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The Wireless Chain
May 8, 2011 - 8:15pm

Reading Aerotropolis got me thinking about supply chains, cold chains (how food and flowers travel market to market), and lately the wireless chain. Not sure if I'm coining a term here, but the "wireless chain" is the degree to which a person can move from place-to-place with uninterrupted access to wireless Internet.

On a recent trip to D.C. I had Wi-Fi on the bus to the airport (free - sort of slow), at Logan airport (free and relatively speedy), at my hotel ($15 for 24 hours, good speeds), and at my conference destination (EDUCAUSE offices - free and fast!). No wireless Internet on JetBlue or in the cab.

I don't have a 3G, 4G, or HSPA+ cellular modem, or a Boingo account, so I'm limited to free Wi-Fi hotspots or to paying to log-on (such as at Hilton hotels). Logan Wi-Fi requires users to either watch a short video (a BMW ad) or fill out a survey before getting access to wireless. According to JetBlue, Ka-band satellite wireless internet is coming in 2012. Kayak lists a number of airlines that today offer Wi-Fi at 30,000 feet.

Just as global supply chains are critical for the functioning of modern economies, robust wireless chains are essential for mobile productivity. The work that I do requires constant internet access. Course management systems, synchronous meeting tools, and web based editors all require a fast, always-on broadband connection.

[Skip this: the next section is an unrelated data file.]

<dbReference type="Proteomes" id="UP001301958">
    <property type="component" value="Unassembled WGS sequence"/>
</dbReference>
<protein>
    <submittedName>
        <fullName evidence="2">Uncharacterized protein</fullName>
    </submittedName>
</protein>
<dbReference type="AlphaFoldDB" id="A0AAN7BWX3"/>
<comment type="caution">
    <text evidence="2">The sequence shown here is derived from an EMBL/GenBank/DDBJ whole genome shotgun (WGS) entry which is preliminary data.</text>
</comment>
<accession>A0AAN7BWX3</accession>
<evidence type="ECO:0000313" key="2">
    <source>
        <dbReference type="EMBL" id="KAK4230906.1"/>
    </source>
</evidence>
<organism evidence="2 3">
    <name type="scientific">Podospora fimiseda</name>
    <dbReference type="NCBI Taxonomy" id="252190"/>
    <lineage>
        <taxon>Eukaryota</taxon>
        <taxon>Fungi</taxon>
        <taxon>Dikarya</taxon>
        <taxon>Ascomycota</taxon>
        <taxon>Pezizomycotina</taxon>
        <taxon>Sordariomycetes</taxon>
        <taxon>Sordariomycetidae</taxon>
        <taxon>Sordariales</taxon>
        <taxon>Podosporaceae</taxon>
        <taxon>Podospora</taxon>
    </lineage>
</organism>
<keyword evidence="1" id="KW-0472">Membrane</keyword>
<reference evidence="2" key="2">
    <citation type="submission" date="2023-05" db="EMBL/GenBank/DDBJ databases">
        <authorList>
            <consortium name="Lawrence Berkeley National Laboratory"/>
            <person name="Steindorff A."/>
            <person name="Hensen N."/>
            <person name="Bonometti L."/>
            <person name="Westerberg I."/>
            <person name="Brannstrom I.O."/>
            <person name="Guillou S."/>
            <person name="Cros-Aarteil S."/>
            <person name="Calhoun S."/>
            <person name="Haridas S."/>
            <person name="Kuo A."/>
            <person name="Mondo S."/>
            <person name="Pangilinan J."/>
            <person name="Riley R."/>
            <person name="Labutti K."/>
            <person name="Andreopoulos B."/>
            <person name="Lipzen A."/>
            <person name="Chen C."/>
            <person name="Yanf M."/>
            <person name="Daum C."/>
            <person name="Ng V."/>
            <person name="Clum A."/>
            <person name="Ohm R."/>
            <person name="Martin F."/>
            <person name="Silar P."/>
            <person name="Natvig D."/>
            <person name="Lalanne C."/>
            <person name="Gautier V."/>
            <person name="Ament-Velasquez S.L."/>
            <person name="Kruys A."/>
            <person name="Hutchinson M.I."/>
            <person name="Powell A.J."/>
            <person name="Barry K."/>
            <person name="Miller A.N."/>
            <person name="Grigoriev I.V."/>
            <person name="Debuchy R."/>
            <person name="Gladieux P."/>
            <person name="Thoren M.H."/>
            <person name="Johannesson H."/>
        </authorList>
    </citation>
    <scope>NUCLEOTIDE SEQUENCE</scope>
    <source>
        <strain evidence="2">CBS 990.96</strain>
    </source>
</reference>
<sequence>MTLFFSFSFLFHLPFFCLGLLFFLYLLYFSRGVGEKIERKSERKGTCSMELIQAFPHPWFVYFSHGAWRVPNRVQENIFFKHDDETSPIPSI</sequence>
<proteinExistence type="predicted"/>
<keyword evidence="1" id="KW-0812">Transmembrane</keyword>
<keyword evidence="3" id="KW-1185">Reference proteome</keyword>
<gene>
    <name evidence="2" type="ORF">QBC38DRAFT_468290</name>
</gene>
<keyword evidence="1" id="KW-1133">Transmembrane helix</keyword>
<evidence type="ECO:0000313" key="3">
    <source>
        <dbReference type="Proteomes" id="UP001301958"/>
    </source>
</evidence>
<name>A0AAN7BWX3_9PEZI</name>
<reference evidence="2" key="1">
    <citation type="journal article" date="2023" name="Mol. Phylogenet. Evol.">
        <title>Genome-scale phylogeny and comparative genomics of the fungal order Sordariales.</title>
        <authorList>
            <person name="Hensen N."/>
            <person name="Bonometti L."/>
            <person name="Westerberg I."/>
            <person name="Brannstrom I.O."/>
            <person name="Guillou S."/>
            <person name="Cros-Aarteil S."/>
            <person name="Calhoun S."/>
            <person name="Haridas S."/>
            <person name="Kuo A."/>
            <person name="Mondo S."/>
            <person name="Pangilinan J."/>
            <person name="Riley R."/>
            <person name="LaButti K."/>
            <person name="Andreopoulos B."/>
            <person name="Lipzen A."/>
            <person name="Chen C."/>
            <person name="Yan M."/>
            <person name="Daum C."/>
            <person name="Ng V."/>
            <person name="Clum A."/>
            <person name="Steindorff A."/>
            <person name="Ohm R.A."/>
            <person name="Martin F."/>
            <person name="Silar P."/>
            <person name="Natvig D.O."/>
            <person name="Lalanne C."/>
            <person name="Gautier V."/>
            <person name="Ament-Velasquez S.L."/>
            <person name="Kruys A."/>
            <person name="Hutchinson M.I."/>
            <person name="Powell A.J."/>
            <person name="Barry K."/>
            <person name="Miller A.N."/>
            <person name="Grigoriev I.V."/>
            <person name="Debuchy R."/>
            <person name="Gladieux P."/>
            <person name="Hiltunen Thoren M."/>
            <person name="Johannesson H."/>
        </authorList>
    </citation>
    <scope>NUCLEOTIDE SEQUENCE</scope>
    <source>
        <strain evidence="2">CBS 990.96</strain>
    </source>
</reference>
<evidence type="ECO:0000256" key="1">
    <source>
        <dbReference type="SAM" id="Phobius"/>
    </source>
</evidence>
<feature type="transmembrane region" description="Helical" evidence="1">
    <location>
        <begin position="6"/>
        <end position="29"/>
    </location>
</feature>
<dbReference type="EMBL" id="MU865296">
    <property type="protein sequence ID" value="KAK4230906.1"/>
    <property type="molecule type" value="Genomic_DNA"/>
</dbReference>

The hours spent waiting for my plane at the airport, or in-between meeting times at the hotel, turn out to be some of the most productive work hours of the week. With no phone calls to answer and no meetings to attend, business travel combined with wireless access extends, expands, and even improves upon the ability to get work done. Without a broadband web connection, at breaks in the wireless chain, productivity dies.

Why should the wireless chain be so critical for our work? Is it really that important to read and send the next e-mail, do the next google search, or spend another hour working in the online course? Can't breaks in the wireless chain be used to work on documents or read those articles you've been meaning to catch up on? Is the feeling that work is impossible without internet access really a manifestation of some sort of connectivity addiction, a symptom of our shortened attention spans and inability to focus a single task for extended periods of time? If the internet goes down at work, does work stop until the web comes back?

Is the study of "wireless chains" the next big academic research project waiting to happen?

Do you have a cellular modem or a hotspot account? Recommendations?

How many days traveling a year justifies this investment?

What's the longest you can go offline without transitioning into "non-work" mode?


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